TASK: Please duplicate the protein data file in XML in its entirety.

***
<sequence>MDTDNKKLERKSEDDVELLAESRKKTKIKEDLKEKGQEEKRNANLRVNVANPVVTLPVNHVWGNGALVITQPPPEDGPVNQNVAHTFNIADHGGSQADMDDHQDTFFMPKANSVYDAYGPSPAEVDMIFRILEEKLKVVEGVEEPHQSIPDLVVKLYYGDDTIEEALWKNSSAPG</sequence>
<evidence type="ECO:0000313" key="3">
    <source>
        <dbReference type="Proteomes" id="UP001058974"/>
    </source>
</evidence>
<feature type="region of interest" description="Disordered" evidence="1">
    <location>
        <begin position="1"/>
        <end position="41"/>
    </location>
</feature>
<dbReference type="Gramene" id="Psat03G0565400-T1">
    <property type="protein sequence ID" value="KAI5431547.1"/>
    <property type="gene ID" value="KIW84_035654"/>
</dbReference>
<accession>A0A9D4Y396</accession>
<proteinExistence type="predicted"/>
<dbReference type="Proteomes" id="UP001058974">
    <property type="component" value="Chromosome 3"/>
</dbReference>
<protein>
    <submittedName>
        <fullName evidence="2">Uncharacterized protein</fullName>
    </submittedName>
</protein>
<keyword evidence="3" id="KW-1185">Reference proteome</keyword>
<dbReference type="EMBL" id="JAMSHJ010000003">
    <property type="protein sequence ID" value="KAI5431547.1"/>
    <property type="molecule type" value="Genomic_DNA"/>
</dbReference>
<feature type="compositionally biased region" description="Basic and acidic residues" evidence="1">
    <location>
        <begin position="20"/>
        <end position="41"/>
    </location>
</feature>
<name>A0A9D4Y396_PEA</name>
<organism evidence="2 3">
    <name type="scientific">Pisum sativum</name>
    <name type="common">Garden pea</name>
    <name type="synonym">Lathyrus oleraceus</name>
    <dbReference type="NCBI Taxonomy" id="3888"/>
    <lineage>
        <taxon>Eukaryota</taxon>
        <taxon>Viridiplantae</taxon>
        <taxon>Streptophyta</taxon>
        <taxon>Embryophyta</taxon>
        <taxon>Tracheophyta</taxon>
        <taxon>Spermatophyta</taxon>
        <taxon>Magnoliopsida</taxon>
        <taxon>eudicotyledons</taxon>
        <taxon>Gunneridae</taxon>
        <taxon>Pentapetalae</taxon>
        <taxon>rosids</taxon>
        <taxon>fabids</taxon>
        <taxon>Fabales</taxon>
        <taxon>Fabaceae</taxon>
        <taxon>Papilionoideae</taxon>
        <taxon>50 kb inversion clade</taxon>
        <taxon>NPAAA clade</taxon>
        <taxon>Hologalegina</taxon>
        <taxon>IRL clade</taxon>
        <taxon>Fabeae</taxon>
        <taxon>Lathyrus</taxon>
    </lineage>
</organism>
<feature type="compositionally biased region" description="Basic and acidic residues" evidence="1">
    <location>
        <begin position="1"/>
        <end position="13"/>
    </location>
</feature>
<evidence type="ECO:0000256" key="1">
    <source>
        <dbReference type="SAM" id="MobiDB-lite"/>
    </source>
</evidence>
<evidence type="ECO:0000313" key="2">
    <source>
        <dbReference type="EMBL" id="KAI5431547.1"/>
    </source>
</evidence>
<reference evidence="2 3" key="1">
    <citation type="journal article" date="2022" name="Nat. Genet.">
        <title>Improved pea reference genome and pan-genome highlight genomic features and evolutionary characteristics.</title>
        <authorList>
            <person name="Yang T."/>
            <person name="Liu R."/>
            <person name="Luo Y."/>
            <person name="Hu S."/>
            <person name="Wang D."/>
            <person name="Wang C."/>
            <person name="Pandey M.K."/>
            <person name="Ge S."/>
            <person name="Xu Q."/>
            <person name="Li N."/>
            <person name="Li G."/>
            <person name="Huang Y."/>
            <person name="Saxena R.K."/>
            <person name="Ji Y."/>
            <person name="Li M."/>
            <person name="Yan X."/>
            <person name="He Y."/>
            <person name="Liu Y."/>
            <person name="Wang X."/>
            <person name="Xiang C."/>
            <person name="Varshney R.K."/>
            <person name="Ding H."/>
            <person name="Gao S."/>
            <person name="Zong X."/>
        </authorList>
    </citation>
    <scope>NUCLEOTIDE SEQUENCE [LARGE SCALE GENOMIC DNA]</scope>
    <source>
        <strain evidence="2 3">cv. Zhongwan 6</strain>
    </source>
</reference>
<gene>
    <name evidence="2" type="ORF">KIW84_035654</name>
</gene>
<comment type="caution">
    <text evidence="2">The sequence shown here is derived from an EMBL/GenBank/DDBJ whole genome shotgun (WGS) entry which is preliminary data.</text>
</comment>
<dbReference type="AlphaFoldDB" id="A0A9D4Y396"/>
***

<sequence>MDTDNKKLERKSEDDVELLAESRKKTKIKEDLKEKGQEEKRNANLRVNVANPVVTLPVNHVWGNGALVITQPPPEDGPVNQNVAHTFNIADHGGSQADMDDHQDTFFMPKANSVYDAYGPSPAEVDMIFRILEEKLKVVEGVEEPHQSIPDLVVKLYYGDDTIEEALWKNSSAPG</sequence>
<evidence type="ECO:0000313" key="3">
    <source>
        <dbReference type="Proteomes" id="UP001058974"/>
    </source>
</evidence>
<feature type="region of interest" description="Disordered" evidence="1">
    <location>
        <begin position="1"/>
        <end position="41"/>
    </location>
</feature>
<dbReference type="Gramene" id="Psat03G0565400-T1">
    <property type="protein sequence ID" value="KAI5431547.1"/>
    <property type="gene ID" value="KIW84_035654"/>
</dbReference>
<accession>A0A9D4Y396</accession>
<proteinExistence type="predicted"/>
<dbReference type="Proteomes" id="UP001058974">
    <property type="component" value="Chromosome 3"/>
</dbReference>
<protein>
    <submittedName>
        <fullName evidence="2">Uncharacterized protein</fullName>
    </submittedName>
</protein>
<keyword evidence="3" id="KW-1185">Reference proteome</keyword>
<dbReference type="EMBL" id="JAMSHJ010000003">
    <property type="protein sequence ID" value="KAI5431547.1"/>
    <property type="molecule type" value="Genomic_DNA"/>
</dbReference>
<feature type="compositionally biased region" description="Basic and acidic residues" evidence="1">
    <location>
        <begin position="20"/>
        <end position="41"/>
    </location>
</feature>
<name>A0A9D4Y396_PEA</name>
<organism evidence="2 3">
    <name type="scientific">Pisum sativum</name>
    <name type="common">Garden pea</name>
    <name type="synonym">Lathyrus oleraceus</name>
    <dbReference type="NCBI Taxonomy" id="3888"/>
    <lineage>
        <taxon>Eukaryota</taxon>
        <taxon>Viridiplantae</taxon>
        <taxon>Streptophyta</taxon>
        <taxon>Embryophyta</taxon>
        <taxon>Tracheophyta</taxon>
        <taxon>Spermatophyta</taxon>
        <taxon>Magnoliopsida</taxon>
        <taxon>eudicotyledons</taxon>
        <taxon>Gunneridae</taxon>
        <taxon>Pentapetalae</taxon>
        <taxon>rosids</taxon>
        <taxon>fabids</taxon>
        <taxon>Fabales</taxon>
        <taxon>Fabaceae</taxon>
        <taxon>Papilionoideae</taxon>
        <taxon>50 kb inversion clade</taxon>
        <taxon>NPAAA clade</taxon>
        <taxon>Hologalegina</taxon>
        <taxon>IRL clade</taxon>
        <taxon>Fabeae</taxon>
        <taxon>Lathyrus</taxon>
    </lineage>
</organism>
<feature type="compositionally biased region" description="Basic and acidic residues" evidence="1">
    <location>
        <begin position="1"/>
        <end position="13"/>
    </location>
</feature>
<evidence type="ECO:0000256" key="1">
    <source>
        <dbReference type="SAM" id="MobiDB-lite"/>
    </source>
</evidence>
<evidence type="ECO:0000313" key="2">
    <source>
        <dbReference type="EMBL" id="KAI5431547.1"/>
    </source>
</evidence>
<reference evidence="2 3" key="1">
    <citation type="journal article" date="2022" name="Nat. Genet.">
        <title>Improved pea reference genome and pan-genome highlight genomic features and evolutionary characteristics.</title>
        <authorList>
            <person name="Yang T."/>
            <person name="Liu R."/>
            <person name="Luo Y."/>
            <person name="Hu S."/>
            <person name="Wang D."/>
            <person name="Wang C."/>
            <person name="Pandey M.K."/>
            <person name="Ge S."/>
            <person name="Xu Q."/>
            <person name="Li N."/>
            <person name="Li G."/>
            <person name="Huang Y."/>
            <person name="Saxena R.K."/>
            <person name="Ji Y."/>
            <person name="Li M."/>
            <person name="Yan X."/>
            <person name="He Y."/>
            <person name="Liu Y."/>
            <person name="Wang X."/>
            <person name="Xiang C."/>
            <person name="Varshney R.K."/>
            <person name="Ding H."/>
            <person name="Gao S."/>
            <person name="Zong X."/>
        </authorList>
    </citation>
    <scope>NUCLEOTIDE SEQUENCE [LARGE SCALE GENOMIC DNA]</scope>
    <source>
        <strain evidence="2 3">cv. Zhongwan 6</strain>
    </source>
</reference>
<gene>
    <name evidence="2" type="ORF">KIW84_035654</name>
</gene>
<comment type="caution">
    <text evidence="2">The sequence shown here is derived from an EMBL/GenBank/DDBJ whole genome shotgun (WGS) entry which is preliminary data.</text>
</comment>
<dbReference type="AlphaFoldDB" id="A0A9D4Y396"/>